The Danger of a Single Story: Why ELA Classrooms Matter

I have wanted to write this post for awhile, as I’ve loved Chimamanda Ngozi Adichie since the moment I learned about her and her work.  Adichie is an incredible author who was born and raised in Nigeria and has written several novels and short stories that have been published in over 30 languages.  She is an articulate and talented individual; she uses her identity and skillsets to create beautiful work, but also to actively promote values and ideals she holds important.  I could spend an overwhelming number of words describing her books, talks, and life accomplishments and I’d actually be happy to do that, but, I wanted to dedicate this particular blog post to a TED talk that Adichie gave in July of 2009.

In her talk, Adichie reflects on the danger of only knowing one story, one narrative, or one perspective.  She shares how growing up with a “single story” depicted in the literature she read hindered her own ability to express her culture and life as a child in Nigeria.  As an adult, the “single story” myth caused her to accidentally develop one-dimensional and inaccurate images of peoples foreign to her.  Coming out of those experiences, Adichie poses the questions: How can we really know anyone through a single story?  How can a single story ever capture the complexity of a culture, a people, or a nation?

Adichie goes on to push this one step further by analyzing how the myth of the single story not only puts the hearer or reader in the position of having an incomplete or simplistic impression of people or places; it also heavily represses and misrepresents the individuals depicted.

‘Power is the ability not just to tell the story of another person, but to make it the definitive story of that person. The Palestinian poet Mourid Barghouti writes that if you want to dispossess a people, the simplest way to do it is to tell their story and to start with, “secondly.” Start the story with the arrows of the Native Americans, and not with the arrival of the British, and you have an entirely different story. Start the story with the failure of the African state, and not with the colonial creation of the African state, and you have an entirely different story.’ – Adichie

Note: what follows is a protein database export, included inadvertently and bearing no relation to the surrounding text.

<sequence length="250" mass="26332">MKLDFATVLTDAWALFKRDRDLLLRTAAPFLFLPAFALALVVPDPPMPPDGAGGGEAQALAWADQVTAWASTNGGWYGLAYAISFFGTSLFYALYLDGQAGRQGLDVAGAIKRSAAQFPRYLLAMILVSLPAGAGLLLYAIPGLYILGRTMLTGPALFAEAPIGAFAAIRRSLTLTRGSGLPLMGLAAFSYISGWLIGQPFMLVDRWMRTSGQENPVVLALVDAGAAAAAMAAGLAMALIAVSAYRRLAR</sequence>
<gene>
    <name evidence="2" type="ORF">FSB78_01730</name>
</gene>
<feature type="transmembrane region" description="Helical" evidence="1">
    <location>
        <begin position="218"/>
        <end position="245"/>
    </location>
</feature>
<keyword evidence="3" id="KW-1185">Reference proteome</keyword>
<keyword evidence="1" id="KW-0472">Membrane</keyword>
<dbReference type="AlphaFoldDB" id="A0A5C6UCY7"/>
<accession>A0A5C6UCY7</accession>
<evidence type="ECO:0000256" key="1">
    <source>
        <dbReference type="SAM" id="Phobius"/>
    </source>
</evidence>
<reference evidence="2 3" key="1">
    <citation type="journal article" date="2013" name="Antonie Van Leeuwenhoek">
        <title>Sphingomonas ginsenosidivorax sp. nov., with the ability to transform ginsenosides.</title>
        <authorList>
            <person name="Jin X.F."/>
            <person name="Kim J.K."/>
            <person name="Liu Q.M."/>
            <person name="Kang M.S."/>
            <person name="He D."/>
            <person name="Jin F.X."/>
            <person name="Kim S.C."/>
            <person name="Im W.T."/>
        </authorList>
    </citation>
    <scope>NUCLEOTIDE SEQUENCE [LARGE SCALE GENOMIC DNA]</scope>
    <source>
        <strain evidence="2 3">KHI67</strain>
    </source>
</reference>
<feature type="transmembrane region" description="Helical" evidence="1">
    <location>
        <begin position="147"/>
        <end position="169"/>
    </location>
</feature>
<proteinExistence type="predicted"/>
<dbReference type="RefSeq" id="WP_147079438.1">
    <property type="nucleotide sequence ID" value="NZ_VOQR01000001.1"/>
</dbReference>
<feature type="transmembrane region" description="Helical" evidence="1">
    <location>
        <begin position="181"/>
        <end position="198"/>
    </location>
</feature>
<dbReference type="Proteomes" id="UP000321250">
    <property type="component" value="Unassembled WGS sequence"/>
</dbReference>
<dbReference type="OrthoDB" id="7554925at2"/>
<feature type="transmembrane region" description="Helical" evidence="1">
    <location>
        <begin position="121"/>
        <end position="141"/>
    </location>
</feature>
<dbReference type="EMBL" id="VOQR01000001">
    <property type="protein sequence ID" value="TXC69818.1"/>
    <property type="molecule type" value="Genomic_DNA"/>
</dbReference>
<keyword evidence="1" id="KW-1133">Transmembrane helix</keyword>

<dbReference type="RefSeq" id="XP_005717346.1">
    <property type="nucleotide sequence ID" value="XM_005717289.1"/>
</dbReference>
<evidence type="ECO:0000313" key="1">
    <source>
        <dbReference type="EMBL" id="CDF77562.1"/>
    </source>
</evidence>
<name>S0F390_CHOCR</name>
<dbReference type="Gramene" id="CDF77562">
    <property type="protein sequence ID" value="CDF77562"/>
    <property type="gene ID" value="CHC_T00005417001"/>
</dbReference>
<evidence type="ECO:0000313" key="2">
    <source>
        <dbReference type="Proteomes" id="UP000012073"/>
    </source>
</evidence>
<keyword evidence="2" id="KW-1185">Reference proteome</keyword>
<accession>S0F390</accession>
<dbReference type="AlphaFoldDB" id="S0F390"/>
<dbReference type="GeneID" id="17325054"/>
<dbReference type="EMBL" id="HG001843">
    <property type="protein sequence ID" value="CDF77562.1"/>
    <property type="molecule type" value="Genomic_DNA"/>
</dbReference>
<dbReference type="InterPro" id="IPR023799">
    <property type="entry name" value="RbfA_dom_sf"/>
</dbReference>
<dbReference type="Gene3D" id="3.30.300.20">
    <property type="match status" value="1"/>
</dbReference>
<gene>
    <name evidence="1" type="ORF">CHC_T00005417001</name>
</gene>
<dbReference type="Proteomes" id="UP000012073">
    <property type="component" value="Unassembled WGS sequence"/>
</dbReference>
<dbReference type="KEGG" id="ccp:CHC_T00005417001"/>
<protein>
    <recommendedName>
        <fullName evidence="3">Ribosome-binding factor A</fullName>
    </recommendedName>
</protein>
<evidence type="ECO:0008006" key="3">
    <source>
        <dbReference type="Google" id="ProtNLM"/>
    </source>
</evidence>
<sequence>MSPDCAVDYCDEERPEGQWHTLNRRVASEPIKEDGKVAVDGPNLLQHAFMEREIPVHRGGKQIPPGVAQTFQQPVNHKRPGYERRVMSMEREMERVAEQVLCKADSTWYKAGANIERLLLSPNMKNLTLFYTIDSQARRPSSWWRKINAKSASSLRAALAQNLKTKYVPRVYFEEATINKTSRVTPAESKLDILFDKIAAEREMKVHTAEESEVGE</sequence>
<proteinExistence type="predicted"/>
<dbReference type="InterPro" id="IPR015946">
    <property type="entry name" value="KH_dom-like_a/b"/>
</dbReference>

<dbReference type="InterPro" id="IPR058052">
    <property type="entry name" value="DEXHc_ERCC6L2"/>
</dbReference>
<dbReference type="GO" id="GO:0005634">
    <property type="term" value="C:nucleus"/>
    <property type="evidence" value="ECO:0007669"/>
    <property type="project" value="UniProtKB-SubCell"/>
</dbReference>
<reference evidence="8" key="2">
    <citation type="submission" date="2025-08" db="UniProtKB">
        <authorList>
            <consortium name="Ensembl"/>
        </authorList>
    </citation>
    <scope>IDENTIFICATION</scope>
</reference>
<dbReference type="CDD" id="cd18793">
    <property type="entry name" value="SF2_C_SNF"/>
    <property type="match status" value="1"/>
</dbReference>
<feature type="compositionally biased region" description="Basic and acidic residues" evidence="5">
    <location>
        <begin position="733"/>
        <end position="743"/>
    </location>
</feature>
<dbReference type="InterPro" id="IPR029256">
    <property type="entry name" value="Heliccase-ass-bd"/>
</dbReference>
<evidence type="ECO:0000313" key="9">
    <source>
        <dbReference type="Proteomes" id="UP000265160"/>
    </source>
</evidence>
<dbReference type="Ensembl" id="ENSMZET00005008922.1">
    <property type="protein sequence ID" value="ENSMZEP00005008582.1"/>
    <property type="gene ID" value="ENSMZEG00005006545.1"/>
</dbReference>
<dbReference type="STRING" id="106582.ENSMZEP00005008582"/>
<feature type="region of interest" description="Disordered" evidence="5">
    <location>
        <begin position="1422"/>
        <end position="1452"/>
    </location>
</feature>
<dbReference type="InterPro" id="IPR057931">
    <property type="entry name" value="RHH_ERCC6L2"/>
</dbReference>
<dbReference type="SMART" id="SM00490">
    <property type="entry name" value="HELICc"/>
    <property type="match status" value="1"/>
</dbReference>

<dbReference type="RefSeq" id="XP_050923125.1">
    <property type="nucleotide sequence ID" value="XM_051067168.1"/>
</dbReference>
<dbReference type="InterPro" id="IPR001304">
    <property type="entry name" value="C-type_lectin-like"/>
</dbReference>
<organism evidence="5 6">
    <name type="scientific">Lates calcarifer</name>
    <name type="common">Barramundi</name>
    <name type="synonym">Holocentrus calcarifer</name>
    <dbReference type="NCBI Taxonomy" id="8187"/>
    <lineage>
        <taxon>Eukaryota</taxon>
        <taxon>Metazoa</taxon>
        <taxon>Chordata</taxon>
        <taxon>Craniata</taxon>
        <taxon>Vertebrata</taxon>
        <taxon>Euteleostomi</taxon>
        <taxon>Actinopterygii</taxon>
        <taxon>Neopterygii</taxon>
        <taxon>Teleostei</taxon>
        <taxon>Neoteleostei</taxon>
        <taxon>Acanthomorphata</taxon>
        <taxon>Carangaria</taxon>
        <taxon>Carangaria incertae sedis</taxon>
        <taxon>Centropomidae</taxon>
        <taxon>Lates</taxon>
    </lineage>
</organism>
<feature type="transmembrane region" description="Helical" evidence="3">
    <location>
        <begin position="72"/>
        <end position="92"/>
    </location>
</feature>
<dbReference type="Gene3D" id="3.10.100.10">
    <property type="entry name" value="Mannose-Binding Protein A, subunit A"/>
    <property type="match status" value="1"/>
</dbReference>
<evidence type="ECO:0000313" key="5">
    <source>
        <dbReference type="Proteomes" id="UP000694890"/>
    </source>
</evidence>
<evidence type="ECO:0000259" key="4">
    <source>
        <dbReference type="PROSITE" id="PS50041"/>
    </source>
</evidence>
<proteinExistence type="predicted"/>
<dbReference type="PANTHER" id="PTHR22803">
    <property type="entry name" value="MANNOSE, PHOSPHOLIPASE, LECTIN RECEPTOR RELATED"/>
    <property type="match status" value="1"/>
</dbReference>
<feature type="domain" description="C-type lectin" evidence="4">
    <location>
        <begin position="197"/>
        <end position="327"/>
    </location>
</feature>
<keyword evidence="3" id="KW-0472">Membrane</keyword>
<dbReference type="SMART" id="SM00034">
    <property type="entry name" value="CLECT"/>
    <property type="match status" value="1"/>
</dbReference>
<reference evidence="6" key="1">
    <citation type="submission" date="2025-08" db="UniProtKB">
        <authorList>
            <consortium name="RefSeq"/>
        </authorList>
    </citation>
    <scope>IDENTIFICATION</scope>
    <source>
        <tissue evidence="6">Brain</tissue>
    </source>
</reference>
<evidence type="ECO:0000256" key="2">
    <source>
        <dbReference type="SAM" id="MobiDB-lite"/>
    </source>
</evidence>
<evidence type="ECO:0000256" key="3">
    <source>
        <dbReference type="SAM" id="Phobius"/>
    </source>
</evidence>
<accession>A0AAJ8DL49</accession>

This TED talk captures, in essence, what I believe to be the most important role of the ELA classroom: to teach students to demand multiple stories, to question suspiciously unified narratives, and to embrace the duality and complexity that comes with gathering information about the unfamiliar.  Developing students who insist on more stories and refuse to accept any single story as representative of a people or a place not only respects and honors our increasingly diverse classrooms and societies; it also creates the kinds of citizens our increasingly complex world needs.  I want my classroom to produce individuals who have meaningfully read white, Western literature, but who have also wrestled with female, multicultural authors and who have considered the multitude of perceptions that exist in any given topic.  These are the students who will be able to operate meaningfully, intelligently, and justly throughout our globalized society.  These are the students who will hear, respect, and respond to voices speaking for and from all classes, races, and genders.  These are the students that I make it my goal to cultivate.

“I would like to end with this thought: That when we reject the single story, when we realize that there is never a single story about any place, we regain a kind of paradise.” -Adichie

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